There were several toy sales in the Midlands in late October, including on October 25 a 500-lot sale conducted by Fieldings (12.5% buyer’s premium) in the oak-panelled Great Hall of Old Swinford Hospital School in Stourbridge.
This was the first specialist sale for the Hagley auctioneers who recently celebrated their second birthday but it was boosted by a single-owner collection, a comprehensive archive of toys from tin-plate to dolls assembled by a local lady over 50 years.
Market-fresh, good quality material from a condition-conscious vendor ensured a substantial turn-out of UK dealers and collectors but it was London’s Geffrye Museum who bid successfully on the telephone for the top lot. This was the lilac-painted 19th century Noah's ark of the flat bottomed type, 24in (61cm) wide, pictured right, decorated with a dove to the roof and opening to reveal 25 pairs of carved wooden and painted animals plus Noah and his wife and assorted other unpainted animals. It sold at £940 (estimate £600-800).
From Victorian wax-poured heads to Norah Wellings felt, the collection provided a chronological history of dolls.
The best-selling fashion doll was a Gaultier dame with an auburn haired bisque swivel head with blue spiral paperweight eyes and finely-painted facial details. Dressed over a white kid body in her original French peasant clothes she sold at £800.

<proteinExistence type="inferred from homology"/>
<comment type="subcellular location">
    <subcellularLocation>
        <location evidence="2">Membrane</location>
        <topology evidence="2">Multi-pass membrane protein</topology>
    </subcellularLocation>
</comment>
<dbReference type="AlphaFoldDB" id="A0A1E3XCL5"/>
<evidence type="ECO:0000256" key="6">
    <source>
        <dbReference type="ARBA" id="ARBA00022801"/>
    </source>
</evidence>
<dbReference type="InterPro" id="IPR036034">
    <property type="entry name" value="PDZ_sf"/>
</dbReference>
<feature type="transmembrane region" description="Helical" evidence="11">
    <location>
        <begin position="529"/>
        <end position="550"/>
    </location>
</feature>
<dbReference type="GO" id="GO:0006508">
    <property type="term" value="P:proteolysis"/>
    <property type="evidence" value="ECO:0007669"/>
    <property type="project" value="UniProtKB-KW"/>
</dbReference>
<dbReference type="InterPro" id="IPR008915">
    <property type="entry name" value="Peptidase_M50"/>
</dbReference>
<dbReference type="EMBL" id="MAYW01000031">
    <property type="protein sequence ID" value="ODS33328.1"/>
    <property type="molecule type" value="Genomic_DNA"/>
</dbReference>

More eagerly contested was one of Kestner’s coveted bisque headed character dolls, this one 9in (23cm) high, dressed in burgundy and gold embroidered doublet and hose as the Jack of Hearts. Not expected to make more than £200, it sold at £780.
A Norah Wellings felt doll dressed as a female RAF officer in a two piece felt suit with matching cap and associated shoulder bag with tights and small black felt shoes sold at £115, while a Door of Hope Mission doll of an Amah children’s nurse carrying a baby in a sling on her back made at the Shanghai Christian mission in the late 1920s sold to a collector in the room at £310.
Unexpected was the £310 bid for an English panda bear with glass eyes, stitched snout and jointed limb body with velvet pads (it was possibly a pre-war Chad Valley production) and there was a lot of interest and a winning bid from the continent for a mid 19th century French optical toy in original sleeve labelled Optique No 5, Jardin des Plantes. Alph: Giroux, Paris, opening to reveal an expanding lithographed garden scene with four carved sectional panels. It sold at £460.
Pick of the tinplate was this locally made Chad Valley clockwork delivery van, pictured right, in a green livery lithographed to the roof with a range of board games. Probably dating from the 1940s it was bought by a collector who lives near to the site of the factory in Birmingham at £280.
Off the back of this £38,000 sale, Fieldings plan to hold more specialist toy sales next year.
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